Quote:Is the divorce/remarriage thing any better just because it's called an "annulment" and justified through legalistic verbiage in the Roman Catholic Church?
No. Surely enough. But I would say that's a problem internal to the Church, a wrinkle to resolve. Admiring divorce-loving compromisers, and reviling the divorce-loving Roman cardinal, MAKES NO SENSE.
Reply
#26
(10-05-2014, 04:44 PM)1seeker Wrote: So where is this golden unanimity that was supposed to come from decentralization?



I'm not sure I follow that question. Surely you don't expect every single person to believe exactly the same thing without exception? That doesn't make any sense. Being in the Church doesn't mean you're not longer a human being.




(10-05-2014, 04:44 PM)1seeker Wrote: You can't be serious??

So Kasper's position too is justified based on 'his own reading of scripture and tradition'?  :scratchinghead:


Well everyone has a "reading" of Scripture and Tradition. What is folly is trying to look back over a millennium and to formulate a teaching (or liturgy for that matter). Tradition is lived and practiced and in the case of economia for remarried persons the teaching of the Orthodox Churches have been consistent. I suppose you can try and make the case they have been consitently wrong but if you do you condemn yourself as well because the same teaching existed in the Catholic Church during the first millennium.


Reply
#27
(10-05-2014, 05:06 PM)Silouan Wrote:
(10-05-2014, 04:44 PM)1seeker Wrote: So Kasper's position too is justified based on 'his own reading of scripture and tradition'?

Well everyone has a "reading" of Scripture and Tradition.

You didn't answer the question.
Reply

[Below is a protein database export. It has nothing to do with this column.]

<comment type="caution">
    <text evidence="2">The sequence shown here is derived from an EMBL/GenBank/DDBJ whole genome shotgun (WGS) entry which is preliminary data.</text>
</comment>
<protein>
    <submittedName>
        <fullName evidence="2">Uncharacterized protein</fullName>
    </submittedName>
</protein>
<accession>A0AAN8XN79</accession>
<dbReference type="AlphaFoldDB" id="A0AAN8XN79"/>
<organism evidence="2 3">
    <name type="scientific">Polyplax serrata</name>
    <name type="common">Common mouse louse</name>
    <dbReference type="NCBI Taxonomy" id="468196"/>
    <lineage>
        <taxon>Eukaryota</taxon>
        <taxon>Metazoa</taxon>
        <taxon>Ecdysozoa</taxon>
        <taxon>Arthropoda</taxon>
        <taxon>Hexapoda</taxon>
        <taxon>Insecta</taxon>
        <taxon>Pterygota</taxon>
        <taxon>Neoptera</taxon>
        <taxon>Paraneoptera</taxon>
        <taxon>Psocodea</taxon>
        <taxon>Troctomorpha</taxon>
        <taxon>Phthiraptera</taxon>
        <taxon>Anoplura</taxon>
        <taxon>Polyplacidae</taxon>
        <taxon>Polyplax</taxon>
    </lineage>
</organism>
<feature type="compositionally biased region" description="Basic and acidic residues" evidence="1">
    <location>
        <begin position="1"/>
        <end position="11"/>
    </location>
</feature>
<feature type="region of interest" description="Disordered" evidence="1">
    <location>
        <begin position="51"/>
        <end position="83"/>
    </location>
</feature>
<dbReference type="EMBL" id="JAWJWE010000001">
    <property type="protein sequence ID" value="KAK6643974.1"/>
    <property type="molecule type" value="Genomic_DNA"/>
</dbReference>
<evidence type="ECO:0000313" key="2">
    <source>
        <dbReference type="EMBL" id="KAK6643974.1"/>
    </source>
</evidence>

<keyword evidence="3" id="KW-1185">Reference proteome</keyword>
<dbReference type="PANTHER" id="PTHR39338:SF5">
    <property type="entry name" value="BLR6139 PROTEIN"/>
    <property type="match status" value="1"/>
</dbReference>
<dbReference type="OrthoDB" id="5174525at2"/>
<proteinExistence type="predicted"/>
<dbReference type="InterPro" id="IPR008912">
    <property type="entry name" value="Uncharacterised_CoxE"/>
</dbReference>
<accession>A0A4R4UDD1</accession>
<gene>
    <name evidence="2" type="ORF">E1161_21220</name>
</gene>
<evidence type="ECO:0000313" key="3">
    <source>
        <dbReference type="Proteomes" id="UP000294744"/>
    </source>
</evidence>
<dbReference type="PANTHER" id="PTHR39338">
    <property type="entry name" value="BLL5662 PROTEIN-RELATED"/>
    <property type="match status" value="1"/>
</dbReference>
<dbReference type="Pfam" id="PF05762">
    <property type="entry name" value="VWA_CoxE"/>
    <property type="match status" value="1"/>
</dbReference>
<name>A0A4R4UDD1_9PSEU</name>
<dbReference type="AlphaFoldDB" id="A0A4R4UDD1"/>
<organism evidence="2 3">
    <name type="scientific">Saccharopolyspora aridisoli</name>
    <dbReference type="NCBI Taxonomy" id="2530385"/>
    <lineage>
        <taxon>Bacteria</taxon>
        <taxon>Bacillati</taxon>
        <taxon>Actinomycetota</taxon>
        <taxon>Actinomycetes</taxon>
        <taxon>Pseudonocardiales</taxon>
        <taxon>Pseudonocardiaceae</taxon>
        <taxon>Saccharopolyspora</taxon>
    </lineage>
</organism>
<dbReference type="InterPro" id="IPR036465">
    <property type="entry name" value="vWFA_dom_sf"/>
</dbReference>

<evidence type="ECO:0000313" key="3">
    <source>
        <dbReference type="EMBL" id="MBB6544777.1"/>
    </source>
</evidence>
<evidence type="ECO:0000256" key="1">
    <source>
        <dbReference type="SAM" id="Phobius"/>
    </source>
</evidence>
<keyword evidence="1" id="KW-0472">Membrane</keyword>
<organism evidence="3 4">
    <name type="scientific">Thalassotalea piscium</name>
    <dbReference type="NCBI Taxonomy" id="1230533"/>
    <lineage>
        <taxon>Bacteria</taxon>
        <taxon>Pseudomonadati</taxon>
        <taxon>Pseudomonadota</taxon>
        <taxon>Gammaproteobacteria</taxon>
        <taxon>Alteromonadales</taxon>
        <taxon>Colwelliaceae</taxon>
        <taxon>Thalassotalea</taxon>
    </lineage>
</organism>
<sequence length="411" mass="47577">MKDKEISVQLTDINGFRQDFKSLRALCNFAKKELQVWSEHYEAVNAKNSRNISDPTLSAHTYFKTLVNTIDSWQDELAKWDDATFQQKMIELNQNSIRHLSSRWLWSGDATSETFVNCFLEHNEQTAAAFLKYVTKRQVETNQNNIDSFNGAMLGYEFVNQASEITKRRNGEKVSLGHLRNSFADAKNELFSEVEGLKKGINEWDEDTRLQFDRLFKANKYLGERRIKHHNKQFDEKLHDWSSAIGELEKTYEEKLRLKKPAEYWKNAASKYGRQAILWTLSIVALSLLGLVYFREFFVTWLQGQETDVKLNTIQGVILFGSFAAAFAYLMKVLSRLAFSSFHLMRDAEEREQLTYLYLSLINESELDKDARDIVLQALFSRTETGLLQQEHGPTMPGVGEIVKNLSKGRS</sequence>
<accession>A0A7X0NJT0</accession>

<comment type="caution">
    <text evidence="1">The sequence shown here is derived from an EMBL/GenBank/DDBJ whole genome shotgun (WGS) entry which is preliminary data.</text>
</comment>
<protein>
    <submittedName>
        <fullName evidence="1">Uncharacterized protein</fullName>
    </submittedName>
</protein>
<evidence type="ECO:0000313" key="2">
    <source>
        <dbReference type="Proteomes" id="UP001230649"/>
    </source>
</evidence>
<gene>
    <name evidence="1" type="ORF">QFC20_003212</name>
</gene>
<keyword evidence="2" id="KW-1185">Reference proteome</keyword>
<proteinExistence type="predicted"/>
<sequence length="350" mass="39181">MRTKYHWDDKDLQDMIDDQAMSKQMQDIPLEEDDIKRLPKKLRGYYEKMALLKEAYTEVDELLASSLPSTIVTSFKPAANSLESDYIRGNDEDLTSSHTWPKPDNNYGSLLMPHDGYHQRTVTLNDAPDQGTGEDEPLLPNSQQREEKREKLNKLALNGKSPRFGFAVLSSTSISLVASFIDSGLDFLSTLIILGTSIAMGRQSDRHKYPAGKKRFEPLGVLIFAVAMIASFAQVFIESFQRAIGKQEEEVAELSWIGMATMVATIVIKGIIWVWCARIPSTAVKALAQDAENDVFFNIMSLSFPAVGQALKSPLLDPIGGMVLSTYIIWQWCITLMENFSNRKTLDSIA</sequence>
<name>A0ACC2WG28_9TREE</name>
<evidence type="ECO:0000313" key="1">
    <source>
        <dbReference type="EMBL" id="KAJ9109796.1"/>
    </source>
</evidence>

#28
(10-05-2014, 05:21 PM)1seeker Wrote:
(10-05-2014, 05:06 PM)Silouan Wrote:
(10-05-2014, 04:44 PM)1seeker Wrote: So Kasper's position too is justified based on 'his own reading of scripture and tradition'?

Well everyone has a "reading" of Scripture and Tradition.

You didn't answer the question.


Well I don't know exactly what his reading is. If you mean the practice of allowing remarried persons to communion or allowing remarriage as a pastoral concern then yes of course it is justified. There are canons regulating these things from at least the late 4th century and it was practiced for at least 600 years in the Catholic Church and maybe more.
Reply
#29
(10-05-2014, 02:19 PM)Silouan Wrote:
(10-05-2014, 01:50 PM)Klemens Wrote: All we can do is pray for the sanity of those participating in the Synod. Everything rests in our Lord's hands. Even scandalous canonisations have been willed by our Lord. However, being the realpolitik person that I am, I cannot help but think that these modernist developments have resulted from the inherent flaw of centralisation within the Latin Church, as exemplified by the post-Conciliar revolution. I frequently find myself believing in the superiority of Orthodox ecclesiology precisely because of its de-centralised structure. Other factors contribute to this „Byzantofilia", yet this doubt about the necessity of Roman supremacy always provides a seemingly rational and objective pull toward the East. I hope that these comments are not taken with offence, as I know that many on this forum would strongly object to such questions.


I will also say a lot of the hysteria over the potential loosening of the practices for remarried Catholics is most likely unfounded. The Orthodox Churches have had essentially the same practice Cardinal Kasper seems to be pushing since well before the Schism and it hasn't led to female priests or gay marriage or sanctioned abortion. I mean I can understand where the fear comes from because you look at western churches such as the Anglican Church and assume if you make any adjustments in pastoral approach that's the road you are going to go down. That isn't necessarily so.
Naturally,  I agree that Kasper's ideas will not themselves lead to many problems, although I am not too well disposed to it, yet (remnants of Latin upbringing still echo apparently). However, it is the constant change within the west, from one direction to another, that troubles me. It seems  especially troubling since these decisions have implications for all Latin Christians, not just those limited to one region (patriarchate, country, etc.). Like I said, It seems that too much power has been given to Rome.
Reply
#30
(10-05-2014, 02:07 PM)Heorot Wrote: You are welcome here, Klemens :) formerbuddhist, myself, and others have similarly split minds about this.
Thank you Heorot. It is good to finally encounter like-minded people with regard to this question.
Reply




Users browsing this thread: 1 Guest(s)